Pretty powerful stuff for a young teenager with dreams of being a writer.  Pretty powerful stuff coming from the hero rather than the heroine!

 

And now, back to the action, keeping in mind that Johnnie has made this confession; Leanna has not.

 

So Johnnie ends up kidnapping Leanna and taking her aboard the Able Lady.  Leanna is not happy, and she lets Johnnie know she's not.  Therefore, of course, neither is he.  But the arc of Johnnie's transformation from independent, reckless, and careless rogue to whatever he turns out to be is showing how his innate decency now has an opportunity -- before, he was merely trying to survive in a shockingly cruel world -- to develop and even flourish.  He has confessed his love, and acted shamefully upon it, but by page 251, he has his regrets.

 

He spread his hands in resignation.  "I regret it now," he confessed.  "Yet though the act itself was vicious, the impulse was sincere.  Aye.  Ridiculous as it may sound now -- I had hoped to win you."

 

"God in Heaven!" she cried.  "Your overweening temerity is insufferable!  A filthy felon and a pirate --"

 

Johnnie stiffened in anger.  "My crimes were no obstacle to our marriage, I might remind you -- wife!"

 

"Must you continually bring that up?"

 

"I must, since they are so closely allied."  He chuckled bitterly.  "In the romances I have read, the wooing precedes the wedding.  I can understand the advantages now.  But look -- let us not bicker.  'Tis agreed we both erred sadly.  Do you accept my offer?"

 

His offer is to give her some cash and ship her, one way or another, back to New York, once again rid of him . . . forever.  The course of true love being what it is, such a neat resolution proves impossible.  The Able Lady encounters a French warship, the Beausejour, and in the ensuing battle, though Johnnie's crew is victorious, his ship is damaged beyond salvage.  He takes possession of the enemy vessel, unaware that amongst its passengers is a royal courier with secret dispatches.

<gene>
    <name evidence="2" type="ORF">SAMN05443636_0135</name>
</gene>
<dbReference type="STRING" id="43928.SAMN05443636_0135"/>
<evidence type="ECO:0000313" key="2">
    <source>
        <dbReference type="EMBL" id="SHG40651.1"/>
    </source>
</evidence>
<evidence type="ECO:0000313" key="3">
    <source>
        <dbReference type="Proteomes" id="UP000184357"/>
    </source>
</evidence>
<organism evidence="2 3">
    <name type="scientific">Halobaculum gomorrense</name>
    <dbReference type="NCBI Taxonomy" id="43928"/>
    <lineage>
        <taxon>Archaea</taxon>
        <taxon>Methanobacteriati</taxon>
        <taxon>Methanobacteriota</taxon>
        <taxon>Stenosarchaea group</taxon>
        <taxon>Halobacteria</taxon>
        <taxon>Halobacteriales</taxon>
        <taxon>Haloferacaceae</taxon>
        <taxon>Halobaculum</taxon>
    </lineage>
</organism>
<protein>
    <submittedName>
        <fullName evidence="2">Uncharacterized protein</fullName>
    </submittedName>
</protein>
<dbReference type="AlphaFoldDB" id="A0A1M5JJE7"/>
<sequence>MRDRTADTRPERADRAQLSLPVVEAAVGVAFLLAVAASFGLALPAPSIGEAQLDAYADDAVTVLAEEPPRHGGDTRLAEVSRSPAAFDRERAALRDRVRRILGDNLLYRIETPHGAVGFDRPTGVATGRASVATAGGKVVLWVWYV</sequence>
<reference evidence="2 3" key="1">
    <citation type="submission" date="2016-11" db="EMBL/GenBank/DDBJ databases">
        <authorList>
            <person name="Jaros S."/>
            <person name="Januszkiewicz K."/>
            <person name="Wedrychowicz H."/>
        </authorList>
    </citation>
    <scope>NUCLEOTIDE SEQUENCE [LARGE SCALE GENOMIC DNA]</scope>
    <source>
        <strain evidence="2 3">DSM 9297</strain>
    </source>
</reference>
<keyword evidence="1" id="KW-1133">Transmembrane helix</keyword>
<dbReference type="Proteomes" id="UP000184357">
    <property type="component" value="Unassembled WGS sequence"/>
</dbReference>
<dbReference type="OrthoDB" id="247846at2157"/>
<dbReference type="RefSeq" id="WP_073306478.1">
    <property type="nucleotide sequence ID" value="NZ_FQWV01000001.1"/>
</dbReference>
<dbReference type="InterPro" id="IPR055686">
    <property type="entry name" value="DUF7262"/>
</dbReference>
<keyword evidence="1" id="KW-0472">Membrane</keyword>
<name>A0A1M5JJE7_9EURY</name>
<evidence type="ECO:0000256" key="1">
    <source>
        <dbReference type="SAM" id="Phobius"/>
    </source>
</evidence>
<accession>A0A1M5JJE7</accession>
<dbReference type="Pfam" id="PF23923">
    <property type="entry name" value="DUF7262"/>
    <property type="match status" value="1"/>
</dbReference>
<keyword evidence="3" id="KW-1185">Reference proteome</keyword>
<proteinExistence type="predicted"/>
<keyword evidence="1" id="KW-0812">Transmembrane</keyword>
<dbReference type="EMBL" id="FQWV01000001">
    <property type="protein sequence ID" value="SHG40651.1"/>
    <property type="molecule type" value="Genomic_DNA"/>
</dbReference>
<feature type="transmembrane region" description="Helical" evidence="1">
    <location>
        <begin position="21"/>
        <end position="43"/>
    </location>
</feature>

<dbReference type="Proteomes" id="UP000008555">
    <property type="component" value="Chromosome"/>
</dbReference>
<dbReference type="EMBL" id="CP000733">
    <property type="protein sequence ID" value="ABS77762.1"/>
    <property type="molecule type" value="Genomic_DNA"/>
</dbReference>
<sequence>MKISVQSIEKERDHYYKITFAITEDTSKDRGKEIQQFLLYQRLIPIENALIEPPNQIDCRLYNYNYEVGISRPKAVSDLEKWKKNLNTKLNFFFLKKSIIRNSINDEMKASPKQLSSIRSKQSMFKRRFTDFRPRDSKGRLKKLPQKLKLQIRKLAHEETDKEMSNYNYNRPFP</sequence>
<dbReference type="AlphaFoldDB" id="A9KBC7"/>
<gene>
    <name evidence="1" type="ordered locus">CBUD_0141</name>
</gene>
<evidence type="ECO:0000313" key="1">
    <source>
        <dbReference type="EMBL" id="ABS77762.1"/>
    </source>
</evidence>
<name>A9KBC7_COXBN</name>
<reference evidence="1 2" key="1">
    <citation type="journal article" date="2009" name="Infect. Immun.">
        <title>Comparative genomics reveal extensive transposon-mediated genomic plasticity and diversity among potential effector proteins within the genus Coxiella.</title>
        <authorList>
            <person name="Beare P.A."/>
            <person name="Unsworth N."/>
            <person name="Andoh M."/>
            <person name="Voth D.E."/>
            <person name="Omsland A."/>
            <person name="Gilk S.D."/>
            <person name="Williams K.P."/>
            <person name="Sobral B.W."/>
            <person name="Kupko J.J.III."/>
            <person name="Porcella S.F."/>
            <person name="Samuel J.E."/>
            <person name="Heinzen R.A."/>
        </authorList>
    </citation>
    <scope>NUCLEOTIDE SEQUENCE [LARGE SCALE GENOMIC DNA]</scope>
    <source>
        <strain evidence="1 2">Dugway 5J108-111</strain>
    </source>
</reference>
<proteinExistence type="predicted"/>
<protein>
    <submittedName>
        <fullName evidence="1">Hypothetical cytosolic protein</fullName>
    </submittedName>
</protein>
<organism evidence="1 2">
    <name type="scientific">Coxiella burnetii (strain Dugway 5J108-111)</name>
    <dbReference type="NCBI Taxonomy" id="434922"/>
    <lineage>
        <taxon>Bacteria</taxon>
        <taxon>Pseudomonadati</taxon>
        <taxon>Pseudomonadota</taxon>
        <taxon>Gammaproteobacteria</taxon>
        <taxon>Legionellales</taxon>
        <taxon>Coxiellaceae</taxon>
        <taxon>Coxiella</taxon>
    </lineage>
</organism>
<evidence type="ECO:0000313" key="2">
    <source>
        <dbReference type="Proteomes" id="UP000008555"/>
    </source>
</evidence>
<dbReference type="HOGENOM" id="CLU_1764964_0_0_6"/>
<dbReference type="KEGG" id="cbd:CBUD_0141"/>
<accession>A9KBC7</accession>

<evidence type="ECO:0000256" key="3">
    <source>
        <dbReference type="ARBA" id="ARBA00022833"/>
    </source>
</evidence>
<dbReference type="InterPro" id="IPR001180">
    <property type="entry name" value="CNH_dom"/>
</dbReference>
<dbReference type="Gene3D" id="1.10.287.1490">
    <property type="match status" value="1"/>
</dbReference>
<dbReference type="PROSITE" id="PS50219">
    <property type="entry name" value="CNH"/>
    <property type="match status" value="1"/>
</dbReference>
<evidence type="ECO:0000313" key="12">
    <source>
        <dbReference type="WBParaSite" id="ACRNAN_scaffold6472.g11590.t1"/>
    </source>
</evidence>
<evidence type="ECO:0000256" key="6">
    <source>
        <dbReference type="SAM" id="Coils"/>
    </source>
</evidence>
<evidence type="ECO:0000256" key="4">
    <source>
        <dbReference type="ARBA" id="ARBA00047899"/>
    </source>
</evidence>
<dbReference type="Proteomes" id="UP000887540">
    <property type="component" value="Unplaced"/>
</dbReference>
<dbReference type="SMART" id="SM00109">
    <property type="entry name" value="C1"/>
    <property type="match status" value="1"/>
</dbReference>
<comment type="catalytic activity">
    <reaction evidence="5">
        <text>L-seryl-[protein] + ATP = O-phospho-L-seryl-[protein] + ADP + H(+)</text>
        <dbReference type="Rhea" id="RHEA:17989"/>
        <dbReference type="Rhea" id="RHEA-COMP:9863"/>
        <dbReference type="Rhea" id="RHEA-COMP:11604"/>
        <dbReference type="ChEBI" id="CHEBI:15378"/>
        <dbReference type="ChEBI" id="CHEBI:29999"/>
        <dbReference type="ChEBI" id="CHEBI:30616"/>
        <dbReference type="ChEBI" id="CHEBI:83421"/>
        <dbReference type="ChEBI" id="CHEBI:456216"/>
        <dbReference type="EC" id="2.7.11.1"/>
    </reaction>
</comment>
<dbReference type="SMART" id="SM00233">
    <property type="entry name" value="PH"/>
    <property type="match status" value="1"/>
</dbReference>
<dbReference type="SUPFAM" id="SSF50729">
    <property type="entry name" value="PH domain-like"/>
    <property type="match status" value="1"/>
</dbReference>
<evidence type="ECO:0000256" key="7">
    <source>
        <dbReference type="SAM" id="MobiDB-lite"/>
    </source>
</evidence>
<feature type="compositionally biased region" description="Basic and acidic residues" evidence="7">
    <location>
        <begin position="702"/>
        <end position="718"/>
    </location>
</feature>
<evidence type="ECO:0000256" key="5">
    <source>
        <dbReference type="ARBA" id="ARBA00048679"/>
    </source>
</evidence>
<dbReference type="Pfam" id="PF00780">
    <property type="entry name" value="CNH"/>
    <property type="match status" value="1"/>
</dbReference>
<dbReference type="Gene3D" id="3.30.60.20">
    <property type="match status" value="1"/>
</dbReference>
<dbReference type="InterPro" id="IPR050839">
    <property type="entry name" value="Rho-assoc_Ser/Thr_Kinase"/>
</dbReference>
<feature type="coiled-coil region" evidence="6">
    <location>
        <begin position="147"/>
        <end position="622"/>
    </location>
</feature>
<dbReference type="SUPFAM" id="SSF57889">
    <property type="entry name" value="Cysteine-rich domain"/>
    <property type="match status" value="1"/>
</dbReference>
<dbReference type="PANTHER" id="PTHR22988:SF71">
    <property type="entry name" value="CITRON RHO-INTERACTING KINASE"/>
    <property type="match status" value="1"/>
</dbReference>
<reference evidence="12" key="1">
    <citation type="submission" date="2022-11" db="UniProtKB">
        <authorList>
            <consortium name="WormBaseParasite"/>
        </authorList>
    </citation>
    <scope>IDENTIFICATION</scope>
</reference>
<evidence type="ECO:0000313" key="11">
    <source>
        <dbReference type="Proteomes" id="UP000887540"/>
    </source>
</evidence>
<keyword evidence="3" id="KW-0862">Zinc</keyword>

Once again, Johnnie is faced with a dilemma.  He can save himself and his crew or he can take risks to deliver the dispatches to the authorities back in New York, thus warning the British forces of an impending attack by the French.  The risks are great, and without guarantees of success.  The authorities in New York are the very officials he scammed and outwitted in his escape when he kidnapped Leanna.  Her fiancee has leveled charges of abduction against him.  He's sailing under forged letters of marque.  He has lost the Able Lady, which belonged to the Duchess of Tallentyre; the only thing he has with which to repay her is the captured French brigantine.  And of course there's Leanna, who is more friendly with his crew members than with him.

 

Remember back on page 60 when Leanna confessed that wealth was her objective, for the security it could give a woman without other resources?  Johnnie had made his own confession to her earlier (p. 46-47).  He saw wealth as the means, not the end.

 

His bitterness overflowed.  "All right -- I'll be honest.  I'll tell you something I never spoke aloud before, because, until you walked into Newgate, it was nothing but a vain, silly, hopeless wish."  He talked rapidly, as if trying to keep ahead of the restraint of reason  "I have always wanted to be a gentleman!  I've hated sordidness and poverty, hated coarseness and vulgarity.  Then, miraculously, you came into that hell-hole and married me.  In that I saw the hand of Providence.  I would have been a fool to have thrown the opportunity away."

 

He saw her eyes widen, and then to his surprise she laughed.

 

"Merciful heaven!" she cried.  "Did you expect to move in here with me?"

 

"May I remind you I have moved in!"

 

She drew a hand across her eyes, as if to wipe away a vision.  She had difficulty keeping her voice steady.

 

"Johnnie, you are a man of some intelligence.  You should realize that marrying me does not of itself make you a gentleman.  Good Lord, gentlemen are born!"

 

His features darkened under a flood of color, as he recalled Moll Coppinger's denunciation:  Gent'men don't come out o' Whitefriars an' Newgate, as 'e'll soon fin' out!

 

 

"You asked me what I wanted," he said, scowling.

Are the French dispatches his last chance perhaps at achieving his goal?  Will turning them over to the military in New York, even if he ends up hanging for all his past crimes, grant him some respect at the end, give him the legacy of a gentleman's honor?

 

He has little choice.  His prize vessel is being tailed by two other French ships, their captains unaware that the Beausejour is no longer under the command of its French captain.  Johnnie's only hope is to lead them back into British territory and engage the English fleet.  If he survives that, and can turn over the dispatches before the English hang him, and convince them that the French directives are legitimate plans to attack New York, he might stand a chance.  Not necessarily to save his own neck, but at least to save Leanna, the stalwart Rodney Yew, and his crew.

 

Once again, he puts into motion a plan, carefully thought out and even more carefully executed.  The French are defeated, but a last second complication lands Johnnie and his crew in prison, destined all to hang for his crimes.